On April 9, 2012, Frakes was honorably dismissed due to the school district's decision to reduce its teaching force. As a result of her “unsatisfactory” rating, Frakes, along with nine other full-time tenured teachers, was placed in “Group 2” on the “sequence of honorable dismissal list” in accordance with Illinois law. In the voluntary reduction of force, the Board of Education approved the dismissal of 54 teachers, including Frakes. Frakes received notice of her honorable dismissal in a letter dated April 10, 2012. Her last day of employment was on May 31, 2012.

B. Procedural History

On September 4, 2012, Frakes filed a complaint against Peoria in the Circuit Court of Peoria County in Illinois, asserting wrongful termination based on Section 24-12 of the Illinois School Code. She did not raise any federal claims in this lawsuit, and it was defeated at the summary judgment stage. The state court found that the District did not violate the Illinois School Code.

A week before her state case was filed, on August 28, 2012, Frakes filed this case against Peoria in federal court, claiming violations of Section 504. Specifically, she claimed that her “unsatisfactory” evaluation and subsequent honorable dismissal interfered with her ability to aid students in exercising their rights under Section 504. On April 9, 2015, Peoria moved for summary judgment. The district court granted judgment in favor of Peoria, finding that Frakes did not provide evidence that she engaged in activity protected by Section 504. Because it found summary judgment was appropriate, the district court did not address the District's res judicata argument. This appeal followed.

II. ANALYSIS

A. No Abuse of Discretion in Interpreting Local Rules

As an initial matter, Frakes challenges the district court's grant of summary judgment based on the court's application of Central District of Illinois Local Rule 7.1(D). District courts have “considerable discretion in interpreting and applying their local rules” and this court will “intrude on that discretion only where we are convinced that the district made a mis-take.” Dr. Robert L. Meinders, D.C., Ltd. v. UnitedHealthcare, Inc., 800 F.3d 853, 858 (7th Cir. 2015) (quotation marks and ci-tation omitted). We review a district court's enforcement of its local rules for an abuse of discretion. Friend v. Valley View Cmty. Unit Sch. Dist., 789 F.3d 707, 710 (7th Cir. 2015).

At the time Frakes filed her motion opposing summary judgment, Local Rule 7.1(D) stated that a party opposing summary judgment must “list by number each fact from ․ the motion for summary judgment which is conceded to be material but is claimed to be disputed. Each claim of disputed fact must be supported by evidentiary documentation refer-enced by specific page.” Loc. R. 7.1(D)(2)(b)(2). Under the rule, a “failure to respond to any numbered fact will be deemed an admission of fact.” Loc. R. 7.1(d)(2)(b)(6).

Frakes failed to follow Local Rule 7.1(D). In opposing summary judgment, she did not identify material and disputed facts as required. Instead, she listed admitted facts as disputed and added supplementary explanations to them (stat-ing in her brief, “Plaintiff admits this matter, but has it listed as disputed.”). The district court noted that Frakes's violation of the rule impeded judicial economy, and found “[t]he failure to follow the Local Rules requires the Court to do an ex-tensive scouring of the record to determine if these are actual disputed facts ․ .” So, the court refused to consider Frakes's supplemental explanations to admitted facts and deemed “admitted, but disputed” facts to be simply admitted. We find the court made no error in doing so.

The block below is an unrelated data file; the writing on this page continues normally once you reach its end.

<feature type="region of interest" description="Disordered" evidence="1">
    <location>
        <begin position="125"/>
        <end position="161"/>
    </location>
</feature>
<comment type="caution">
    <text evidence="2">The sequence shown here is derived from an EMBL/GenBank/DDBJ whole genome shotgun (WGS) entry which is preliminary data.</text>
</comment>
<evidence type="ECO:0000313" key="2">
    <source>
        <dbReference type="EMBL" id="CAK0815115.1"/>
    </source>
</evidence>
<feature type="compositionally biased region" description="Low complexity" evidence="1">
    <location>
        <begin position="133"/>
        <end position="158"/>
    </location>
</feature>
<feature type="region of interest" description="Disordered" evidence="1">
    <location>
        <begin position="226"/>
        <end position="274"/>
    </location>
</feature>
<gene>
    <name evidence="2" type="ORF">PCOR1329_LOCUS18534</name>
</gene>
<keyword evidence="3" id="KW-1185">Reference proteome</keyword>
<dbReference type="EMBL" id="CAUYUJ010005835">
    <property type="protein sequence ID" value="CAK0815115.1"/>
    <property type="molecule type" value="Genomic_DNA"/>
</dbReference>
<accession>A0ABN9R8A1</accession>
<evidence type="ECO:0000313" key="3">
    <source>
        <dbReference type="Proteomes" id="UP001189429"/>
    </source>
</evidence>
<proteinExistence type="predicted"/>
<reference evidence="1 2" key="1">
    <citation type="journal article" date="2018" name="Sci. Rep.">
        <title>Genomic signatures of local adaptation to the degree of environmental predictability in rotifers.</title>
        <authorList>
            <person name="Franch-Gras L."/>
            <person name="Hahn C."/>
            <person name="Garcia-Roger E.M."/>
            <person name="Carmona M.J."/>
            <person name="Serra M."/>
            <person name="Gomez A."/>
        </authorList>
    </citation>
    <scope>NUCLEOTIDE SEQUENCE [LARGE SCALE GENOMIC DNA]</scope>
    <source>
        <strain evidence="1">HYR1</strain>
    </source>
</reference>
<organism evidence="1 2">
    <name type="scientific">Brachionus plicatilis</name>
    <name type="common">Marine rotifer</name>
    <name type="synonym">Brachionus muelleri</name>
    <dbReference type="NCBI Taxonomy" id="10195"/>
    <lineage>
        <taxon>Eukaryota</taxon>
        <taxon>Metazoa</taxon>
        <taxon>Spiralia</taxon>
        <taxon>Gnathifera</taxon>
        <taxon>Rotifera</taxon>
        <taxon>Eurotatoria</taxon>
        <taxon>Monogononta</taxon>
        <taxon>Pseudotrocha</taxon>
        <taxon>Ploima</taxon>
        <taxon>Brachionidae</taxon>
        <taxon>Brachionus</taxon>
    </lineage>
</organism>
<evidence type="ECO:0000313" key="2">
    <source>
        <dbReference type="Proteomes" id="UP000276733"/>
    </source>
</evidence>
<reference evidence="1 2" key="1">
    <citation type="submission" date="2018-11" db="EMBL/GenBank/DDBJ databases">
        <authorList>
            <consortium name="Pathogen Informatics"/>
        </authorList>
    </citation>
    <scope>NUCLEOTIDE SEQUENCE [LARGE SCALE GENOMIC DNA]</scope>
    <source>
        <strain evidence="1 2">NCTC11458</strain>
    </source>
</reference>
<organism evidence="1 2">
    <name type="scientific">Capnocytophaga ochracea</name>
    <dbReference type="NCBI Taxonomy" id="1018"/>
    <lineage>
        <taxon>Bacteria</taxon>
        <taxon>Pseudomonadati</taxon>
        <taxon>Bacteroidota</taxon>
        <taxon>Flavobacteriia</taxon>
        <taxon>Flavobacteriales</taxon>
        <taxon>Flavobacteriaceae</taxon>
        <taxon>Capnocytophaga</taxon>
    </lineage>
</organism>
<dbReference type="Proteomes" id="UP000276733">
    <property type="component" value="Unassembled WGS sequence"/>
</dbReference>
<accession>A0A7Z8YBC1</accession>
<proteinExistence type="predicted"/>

Contrary to Frakes's contention, Local Rule 7.1(D) does not conflict with Rule 56 of the Federal Rules of Civil Procedure. While Rule 56 does not require the point-counterpoint framework for summary judgment required by Local Rule 7.1(D), the district court was within its right to establish and enforce a local rule requiring this framework. Rule 83 of the Federal Rules of Civil Procedure explicitly provides that a district court may adopt and amend local rules so long as they are consistent with, but not duplicative of, the Federal Rules.

Even if Local Rule 7.1(D) was merely a “requirement of form” Frakes would have no recourse. A “local rule imposing a requirement of form must not be enforced in a way that causes a party to lose any right because of a nonwillful failure to comply.” Fed. R. Civ. P. 83(a)(2). Here, Frakes's attorney's failure to comply was willful, and the district court's enforcement of its local rules did not cause Frakes to lose any rights. The district court noted that Frakes's counsel was admon-ished by the court for violating the same local rule in earlier summary judgment briefings, yet counsel knowingly chose to violate the rule again. Further, Frakes was given a fair opportunity to oppose summary judgment. Any failure to properly support her argument with evidence was her own doing.

Where a local rule is substantive and not just a “requirement of form,” a district courts' enforcement is entitled to even greater discretion. The Advisory Committee Notes (1995 Amendment) inform us that Rule 83(a)(2) does not diminish “the court's power to enforce local rules that involve more than mere matters of form—for example, a local rule requiring parties to identify evidentiary matters relied upon to support or oppose motions for summary judgment.” Frakes failed to comply with just such a prototypical substantive local rule. So, we grant deference. See, e.g., Yancick v. Hanna Steel Corp., 653 F.3d 532, 537 (7th Cir. 2011) (affirming district court's application of its local rules and distinguishing be-tween “substantive” and “of form” local rule violations.).

Frakes further argues that the Advisory Committee con-sidered and rejected a point-counterpoint requirement within Federal Rule of Civil Procedure 56, and that many esteemed judges and authors do not support such a requirement. These arguments are not helpful. The value and efficiency of Local Rule 7.1(D) is not a question we need address. The Central District of Illinois has discretion to set its local rules, we ask only whether the court fairly applied its rule. We find that it did. The district court was well within its discretion to consider only evidence presented in accord with Local Rule 7.1(D).